The best way to know the self is feeling oneself at the moments of reckoning. The feeling of being alone, just with your senses, may lead you to think more consciously. More and more of such moments may sensitize ‘you towards you’, towards others. We become regular with introspection and retrospection. We get ‘the’ gradual connect to the higher self we may name Spirituality or God or just a Humane Conscious. We tend to get a rhythm again in life. We need to learn the art of being lonely in crowd while being part of the crowd. A multitude of loneliness in mosaic of relations! One needs to feel it severally, with conscience, before making it a way of life. One needs to live several such lonely moments. One needs to live severallyalone.

Tuesday 17 July 2012


I wrote this write-up for a research journal during May 2012. I am now publishing it on my blog in parts.



Writing in 1993, William Gamson and Gadi Wolfsfeld suggested that social movements rely on the media for three main services, (1) mobilisation of political support, (2) legitimisation (or validation) in the mainstreams discourse, and (3) to broaden the scope of conflicts. Consequently, the quality and nature of the media coverage that social movements obtain strongly influences how they are perceived in the public eye – to the extent that good or bad coverage can help to make or break a social movement.  

2011 saw a unique way to managing it.

In India where considerable media autonomy exists and where Internet users are multiplying every year, the first sanctity that the Jan Lokpal movement got was from media.

Once media started taking about it, it had loads full of content available from Team Anna. Team Anna was ready with news, views and interviews. They tried to make media participative and there is no denial that some of the media houses had biased pro-Jan Lokpal media coverage. The Jan Lokpal movement had social networking extensions on almost of platforms like Facebook, Twitter, blogs, YouTube, ‘India Against Corruption’ and other websites and every update was meticulously recorded to keep users abreast of the latest developments.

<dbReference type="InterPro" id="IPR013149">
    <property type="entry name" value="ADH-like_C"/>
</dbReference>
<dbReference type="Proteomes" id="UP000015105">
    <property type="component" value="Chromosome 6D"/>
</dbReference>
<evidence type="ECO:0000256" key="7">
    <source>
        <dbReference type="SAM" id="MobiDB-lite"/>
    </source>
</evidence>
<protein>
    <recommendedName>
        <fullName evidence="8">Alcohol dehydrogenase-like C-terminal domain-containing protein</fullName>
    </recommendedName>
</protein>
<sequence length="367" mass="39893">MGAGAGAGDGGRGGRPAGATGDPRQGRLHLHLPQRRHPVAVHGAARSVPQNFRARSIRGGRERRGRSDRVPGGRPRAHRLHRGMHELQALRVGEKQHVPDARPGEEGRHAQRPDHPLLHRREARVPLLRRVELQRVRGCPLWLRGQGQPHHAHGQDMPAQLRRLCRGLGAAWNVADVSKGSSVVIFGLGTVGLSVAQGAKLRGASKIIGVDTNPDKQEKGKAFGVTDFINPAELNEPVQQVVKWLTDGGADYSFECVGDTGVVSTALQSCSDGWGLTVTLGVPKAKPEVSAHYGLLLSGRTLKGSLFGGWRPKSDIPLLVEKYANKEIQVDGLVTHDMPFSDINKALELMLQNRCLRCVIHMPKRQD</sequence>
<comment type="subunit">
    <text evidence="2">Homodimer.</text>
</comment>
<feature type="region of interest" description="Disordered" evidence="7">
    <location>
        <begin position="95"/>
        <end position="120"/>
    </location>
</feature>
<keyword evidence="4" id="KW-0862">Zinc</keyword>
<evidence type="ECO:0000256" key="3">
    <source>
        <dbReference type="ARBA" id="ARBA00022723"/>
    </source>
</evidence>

In other cases, it has been more amorphous.

One of the major anti-Arab Spring logic behind negating a Peace Nobel to the movement was the absence of particular face or a group of particular faces. The mainstream media being a non-entity, activists using Facebook, Twitter, YouTube and blogs in these Arab countries played their role honestly and managed to fuel the pro-movement social media buzz by reporting and writing on the developments consistently and appealing more and more to join the protests.

The management dictum here was decontrolling the sphere of activity and delegating the charge to everyone who came forward to use the social media to join and strengthen the protests.

In Tunisia and Egypt, the social media buzz was led by many bloggers. In Russia, again it was by multitude of protestors connecting and raising their voice through the social media platforms. The ‘Occupy’ movement spread to hundreds of cities and every protest is being organized independently at local level while the developments are being updated and reported on different community websites and social networking groups run by larger hubs devoted to the movement to feed the individual supporters and groups.

To continue..

©/IPR: Santosh Chaubey -